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|Facing Up to the Asylum Issue|
BBC correspondent and co-presenter of BBC Asylum Day
Wednesday, 23 July, 2003
Switch on the television news bulletins or pick up the papers and you get snapshots of the explosive issue of asylum in Britain.
One day it will be something about the cunning and devious methods used by asylum seekers to get across the English Channel from Sangatte; another day it will be about an argument in Parliament on a complex and technical aspect of asylum law reform.
According to Home Office statistics, in 1982, 4,223 people came to this island seeking asylum from their own homeland. Last year that figure was just under 111,000 and the numbers have kept rising every year over the last twenty years.
But snapshots and statistics do not reflect the incredibly dramatic human story behind it all.
Within those numbers are members of my own extended family.
As recently as the late 1980s and early 1990s, cousins, aunts and uncles fled the war in northern Somalia where I am originally from.
They fled their country because they belonged to a minority clan that the military government of the day wanted to persecute.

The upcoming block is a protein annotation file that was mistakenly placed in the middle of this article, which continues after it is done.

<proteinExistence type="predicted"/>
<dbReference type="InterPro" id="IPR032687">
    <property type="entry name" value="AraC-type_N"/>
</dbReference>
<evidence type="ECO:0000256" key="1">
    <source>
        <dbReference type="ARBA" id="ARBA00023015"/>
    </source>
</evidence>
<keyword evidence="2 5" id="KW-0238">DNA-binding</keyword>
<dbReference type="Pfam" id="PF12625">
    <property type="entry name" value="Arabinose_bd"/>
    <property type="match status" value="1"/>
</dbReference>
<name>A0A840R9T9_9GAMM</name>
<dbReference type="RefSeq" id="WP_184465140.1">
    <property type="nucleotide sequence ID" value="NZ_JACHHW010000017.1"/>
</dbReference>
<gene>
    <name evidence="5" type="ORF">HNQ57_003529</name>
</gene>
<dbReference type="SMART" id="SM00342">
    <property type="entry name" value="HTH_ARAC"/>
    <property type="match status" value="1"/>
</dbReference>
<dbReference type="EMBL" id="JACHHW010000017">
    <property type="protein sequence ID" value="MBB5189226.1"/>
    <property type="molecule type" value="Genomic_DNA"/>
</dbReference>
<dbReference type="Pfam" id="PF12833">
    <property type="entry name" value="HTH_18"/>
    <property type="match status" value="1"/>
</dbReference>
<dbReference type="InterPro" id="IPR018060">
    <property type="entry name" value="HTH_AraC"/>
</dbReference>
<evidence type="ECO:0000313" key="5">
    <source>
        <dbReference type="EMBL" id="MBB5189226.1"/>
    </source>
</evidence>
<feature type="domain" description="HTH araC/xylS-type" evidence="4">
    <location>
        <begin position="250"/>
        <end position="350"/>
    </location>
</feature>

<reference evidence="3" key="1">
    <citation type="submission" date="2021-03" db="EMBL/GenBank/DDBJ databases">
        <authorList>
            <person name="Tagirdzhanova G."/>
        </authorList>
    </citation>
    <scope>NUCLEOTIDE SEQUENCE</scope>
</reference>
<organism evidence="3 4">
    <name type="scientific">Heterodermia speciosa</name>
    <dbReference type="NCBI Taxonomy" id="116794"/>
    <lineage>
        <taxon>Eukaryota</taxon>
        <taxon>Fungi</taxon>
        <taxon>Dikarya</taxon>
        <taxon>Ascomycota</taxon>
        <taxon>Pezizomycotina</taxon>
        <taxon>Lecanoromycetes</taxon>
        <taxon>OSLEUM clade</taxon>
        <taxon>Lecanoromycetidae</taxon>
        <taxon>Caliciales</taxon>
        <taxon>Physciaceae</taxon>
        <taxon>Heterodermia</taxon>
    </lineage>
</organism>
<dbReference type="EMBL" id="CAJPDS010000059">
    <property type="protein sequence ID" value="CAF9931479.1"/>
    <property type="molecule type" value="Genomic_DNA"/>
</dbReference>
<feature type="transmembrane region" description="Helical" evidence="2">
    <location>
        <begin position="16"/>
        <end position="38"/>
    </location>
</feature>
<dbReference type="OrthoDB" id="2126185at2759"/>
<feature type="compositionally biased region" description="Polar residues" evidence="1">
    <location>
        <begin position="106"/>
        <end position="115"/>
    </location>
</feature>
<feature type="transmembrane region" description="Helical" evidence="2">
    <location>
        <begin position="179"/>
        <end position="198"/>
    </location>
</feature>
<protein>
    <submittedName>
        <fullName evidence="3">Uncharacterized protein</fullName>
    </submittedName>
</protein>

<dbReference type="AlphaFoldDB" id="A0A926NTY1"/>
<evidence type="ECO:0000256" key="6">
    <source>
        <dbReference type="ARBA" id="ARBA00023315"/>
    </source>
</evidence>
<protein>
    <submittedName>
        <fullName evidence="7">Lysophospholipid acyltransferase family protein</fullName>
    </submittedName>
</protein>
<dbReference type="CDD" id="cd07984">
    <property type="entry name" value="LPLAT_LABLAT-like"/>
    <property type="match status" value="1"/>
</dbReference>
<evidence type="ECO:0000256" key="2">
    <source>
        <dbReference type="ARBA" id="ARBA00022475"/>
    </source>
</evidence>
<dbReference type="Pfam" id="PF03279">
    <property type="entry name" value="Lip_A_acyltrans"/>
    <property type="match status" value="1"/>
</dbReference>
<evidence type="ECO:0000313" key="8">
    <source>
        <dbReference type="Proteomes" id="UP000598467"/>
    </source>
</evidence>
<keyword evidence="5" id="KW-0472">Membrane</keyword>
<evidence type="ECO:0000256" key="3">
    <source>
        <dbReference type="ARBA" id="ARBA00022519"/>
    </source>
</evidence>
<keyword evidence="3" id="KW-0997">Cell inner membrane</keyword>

I started my journalism career by travelling to northern Somalia to see this for myself.
When I came back to the UK I remember helping relatives navigate their way around the whole asylum process, the different laws and technicalities, often going with them to their interviews with Home Office or Social Security officials.
A 'soft touch'?
Yet many communities across Britain simply don't want asylum seekers living among them while the tax-payer puts a roof over their heads and takes care of their other needs.
Arguments are heated, riots have been sparked, and the whole issue is emotionally raw.
It has touched deep social, economic and cultural chords in Britain, sparking fierce political debates about the nature of our asylum laws and whether we are a soft touch compared to other European countries.
But how much do we really know about this very complex issue?
BBC One's Asylum Day on Wednesday, 23 July, aims to step back, examine, argue and debate the issues surrounding immigration and the asylum system.
Behind the headlines
From the most basic question of what an asylum seeker is, to a detailed look at several genuine cases of people who have come here to seek asylum and who have agreed to co-operate with us in making the programmes, all the different aspects and arguments will be explored.
There will be representatives of groups working with asylum seekers as well as campaigners who want the asylum laws tightened up.
And we shouldn't kid ourselves that this is somehow a boring political debate.
Behind the headlines, there are people fleeing their homes to new and strange worlds but there are also societies who no longer feel they can cope with more strangers in their midst.
And yet, no one can escape the reality that, for better or worse, the very nature of British society over the past two or three hundred years has been changed by waves of people coming to these shores seeking asylum, and making new lives here.